One of the things I commissioned in my old job was Speakers Corner, an interactive art project that links a 15m LED screen with the web, the street and text messaging. The artist who developed the idea was the fantastic Jaap De Jonge, who is not only one of the most interesting digital public artists around at the moment, but was also incredibly patient during the projects extended gestation period.
It was first commissioned at the end of 1998, and almost immediately I was asked to step into another role in the organisation, so had to put development of the project on the back burner. Jaap was very patient during this time, and also put up with a curator (me) that kept asking for more things to be added (like SMS functionality). In the end, though, it rocked. The opening night in June 2001, when groups of people stood on a Huddersfield street corner and battered the thing with SMSes, was fantastic.
Then genius artist/coder dorian mcfarland was roped in to totally re-write the back-end to make it more flexible, but I buggered off to a new job before he got a chance to do it. I only found out a few weeks ago that he’s been struggling with it for the last 2 years. I’m *really* sorry Dorian… 😉
But now its back up, and looks 100 times better than it did when I left it. And the new Creative Director, Tom Holley, is commissioning more work for it, so hopefully they’ll be able to use the project for all sorts of experiments around digital networks, public space, and social writing. The one thing that I really wanted when commissioning the project (and that Jaap was the only artist to understand) was to create a digital public artwork that was a flexible, configurable *interface*, rather than a shiny badge that doesn’t change for 5 years and just looks increasingly out of date.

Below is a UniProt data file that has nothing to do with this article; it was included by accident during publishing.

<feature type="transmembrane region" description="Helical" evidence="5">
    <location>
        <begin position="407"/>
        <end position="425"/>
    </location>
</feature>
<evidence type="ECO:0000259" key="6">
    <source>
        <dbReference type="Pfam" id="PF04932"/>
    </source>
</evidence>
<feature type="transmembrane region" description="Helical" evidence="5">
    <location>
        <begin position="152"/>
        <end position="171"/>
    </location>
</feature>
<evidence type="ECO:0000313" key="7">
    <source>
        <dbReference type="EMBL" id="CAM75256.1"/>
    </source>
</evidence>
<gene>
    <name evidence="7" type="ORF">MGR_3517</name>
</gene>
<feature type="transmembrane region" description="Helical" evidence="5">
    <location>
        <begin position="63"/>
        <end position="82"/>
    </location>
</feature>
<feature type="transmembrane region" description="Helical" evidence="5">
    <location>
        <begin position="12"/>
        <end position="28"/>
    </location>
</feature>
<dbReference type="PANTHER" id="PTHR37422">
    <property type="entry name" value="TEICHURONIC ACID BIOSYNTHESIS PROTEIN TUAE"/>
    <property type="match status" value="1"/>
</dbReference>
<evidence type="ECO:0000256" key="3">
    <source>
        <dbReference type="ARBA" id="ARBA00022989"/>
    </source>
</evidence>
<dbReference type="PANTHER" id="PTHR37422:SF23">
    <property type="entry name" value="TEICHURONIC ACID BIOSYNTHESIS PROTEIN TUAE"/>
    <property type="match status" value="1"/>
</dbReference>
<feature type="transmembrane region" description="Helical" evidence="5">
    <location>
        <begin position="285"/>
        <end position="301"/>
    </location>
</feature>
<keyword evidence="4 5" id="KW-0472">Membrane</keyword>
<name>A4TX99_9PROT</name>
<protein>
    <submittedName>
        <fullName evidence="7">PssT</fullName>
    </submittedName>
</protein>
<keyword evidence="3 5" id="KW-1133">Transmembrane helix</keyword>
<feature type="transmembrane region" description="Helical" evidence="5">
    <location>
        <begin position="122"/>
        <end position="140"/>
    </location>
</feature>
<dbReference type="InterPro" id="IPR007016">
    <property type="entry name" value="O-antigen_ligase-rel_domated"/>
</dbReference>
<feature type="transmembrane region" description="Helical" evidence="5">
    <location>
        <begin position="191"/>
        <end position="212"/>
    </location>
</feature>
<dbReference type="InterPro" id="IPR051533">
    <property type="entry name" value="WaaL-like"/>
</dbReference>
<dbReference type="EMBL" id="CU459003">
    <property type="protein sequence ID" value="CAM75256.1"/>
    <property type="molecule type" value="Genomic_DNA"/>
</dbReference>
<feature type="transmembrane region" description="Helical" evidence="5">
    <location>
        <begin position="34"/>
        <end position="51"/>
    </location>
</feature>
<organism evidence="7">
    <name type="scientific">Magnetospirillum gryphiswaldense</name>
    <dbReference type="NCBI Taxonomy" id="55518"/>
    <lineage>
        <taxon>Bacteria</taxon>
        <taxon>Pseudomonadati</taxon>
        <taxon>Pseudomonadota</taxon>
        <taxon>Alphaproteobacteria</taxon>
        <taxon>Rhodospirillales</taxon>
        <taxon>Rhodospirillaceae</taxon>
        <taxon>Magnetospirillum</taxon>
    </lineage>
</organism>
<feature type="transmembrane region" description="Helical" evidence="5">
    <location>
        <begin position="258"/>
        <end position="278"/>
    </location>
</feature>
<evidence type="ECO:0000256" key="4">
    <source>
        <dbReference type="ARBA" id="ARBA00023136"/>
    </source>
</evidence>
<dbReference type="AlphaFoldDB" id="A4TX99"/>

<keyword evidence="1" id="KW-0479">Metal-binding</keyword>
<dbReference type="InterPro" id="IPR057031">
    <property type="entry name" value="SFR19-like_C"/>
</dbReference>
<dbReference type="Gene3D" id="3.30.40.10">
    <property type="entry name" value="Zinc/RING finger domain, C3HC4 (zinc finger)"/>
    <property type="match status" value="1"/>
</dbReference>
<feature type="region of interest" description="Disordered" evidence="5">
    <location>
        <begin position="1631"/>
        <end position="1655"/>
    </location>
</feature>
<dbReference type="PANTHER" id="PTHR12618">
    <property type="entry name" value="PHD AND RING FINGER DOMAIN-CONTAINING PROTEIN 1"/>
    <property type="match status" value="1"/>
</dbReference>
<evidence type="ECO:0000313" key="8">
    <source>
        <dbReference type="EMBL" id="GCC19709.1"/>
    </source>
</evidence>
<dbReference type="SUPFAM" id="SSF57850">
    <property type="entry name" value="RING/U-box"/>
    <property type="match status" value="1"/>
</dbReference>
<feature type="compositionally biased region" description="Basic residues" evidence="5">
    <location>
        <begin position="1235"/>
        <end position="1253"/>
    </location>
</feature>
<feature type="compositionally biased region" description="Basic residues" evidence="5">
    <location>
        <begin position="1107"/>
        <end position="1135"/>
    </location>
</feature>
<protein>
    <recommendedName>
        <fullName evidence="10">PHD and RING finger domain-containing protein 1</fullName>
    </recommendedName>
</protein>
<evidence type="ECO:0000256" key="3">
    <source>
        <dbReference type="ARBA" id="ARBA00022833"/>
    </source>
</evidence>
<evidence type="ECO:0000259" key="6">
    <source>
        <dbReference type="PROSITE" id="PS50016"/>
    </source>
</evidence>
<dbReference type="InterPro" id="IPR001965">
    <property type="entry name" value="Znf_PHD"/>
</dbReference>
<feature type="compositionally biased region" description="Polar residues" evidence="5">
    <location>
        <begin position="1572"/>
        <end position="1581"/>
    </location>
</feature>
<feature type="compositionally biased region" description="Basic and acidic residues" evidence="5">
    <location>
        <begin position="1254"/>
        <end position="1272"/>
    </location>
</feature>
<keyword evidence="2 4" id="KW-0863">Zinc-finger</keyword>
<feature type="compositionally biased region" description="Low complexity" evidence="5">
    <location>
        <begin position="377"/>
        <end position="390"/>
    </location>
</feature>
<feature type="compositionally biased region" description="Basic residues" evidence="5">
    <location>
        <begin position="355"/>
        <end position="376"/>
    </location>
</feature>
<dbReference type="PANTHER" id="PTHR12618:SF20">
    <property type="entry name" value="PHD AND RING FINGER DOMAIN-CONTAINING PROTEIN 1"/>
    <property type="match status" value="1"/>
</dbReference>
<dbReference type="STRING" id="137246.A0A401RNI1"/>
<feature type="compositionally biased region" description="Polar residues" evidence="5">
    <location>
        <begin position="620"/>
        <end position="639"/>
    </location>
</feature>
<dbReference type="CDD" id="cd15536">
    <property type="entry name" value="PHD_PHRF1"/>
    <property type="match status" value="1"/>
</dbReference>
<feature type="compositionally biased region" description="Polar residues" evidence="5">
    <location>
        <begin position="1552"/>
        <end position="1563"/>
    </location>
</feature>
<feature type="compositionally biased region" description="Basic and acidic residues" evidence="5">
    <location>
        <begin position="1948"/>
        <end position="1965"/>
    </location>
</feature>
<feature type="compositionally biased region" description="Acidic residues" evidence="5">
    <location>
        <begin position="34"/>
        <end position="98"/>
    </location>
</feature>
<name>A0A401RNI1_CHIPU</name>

The fact that its now in version 2.0 is a good sign that its more like an on-going software project than a static, white-cube object. And like software, the initial release was the product of lots of delays, late-nighters and last minute fixes that we promised ourselves we’d fix in the next version, then went through all the same problems all over again.
Most artists wouldn’t be able to let go enough to be able to treat an artwork like a software project. They feel that too much of themselves is contained in the details of the work, and any suggestion that it might have to change or adapt over time threatens their ego. Jaap was confident enough about himself and his practise to want to work hard to make it flexible, and to realise that it was more powerful it could adapt and change. Almost every other artist on the shortlist we had wanted to take a ‘signature’ piece and drop it on site (actually, SODA came up with a fantastic idea, but it wasn’t quite as good as Jaap’s).
All in all, I think the curatorial policy for this project would have echoed Wiliam Gibson’s quote – “the street finds its own use for things”. I wanted to find a way of creating something that had that kind of flexibility. The measure of success came one morning, about 3/4 months after the project launch, when I was walking down the street towards the sign. There, immortalised in 15m red LED, was a scrolling message, repeating over and over again:
BOOTHY IS A LADYBOY
I don’t know who boothy was, or who was questioning his gender preference, but it obvioulsy needed saying, and it marked the point at which a few thousand pounds worth of technology became just another surface of the city, and all the more interesting for that.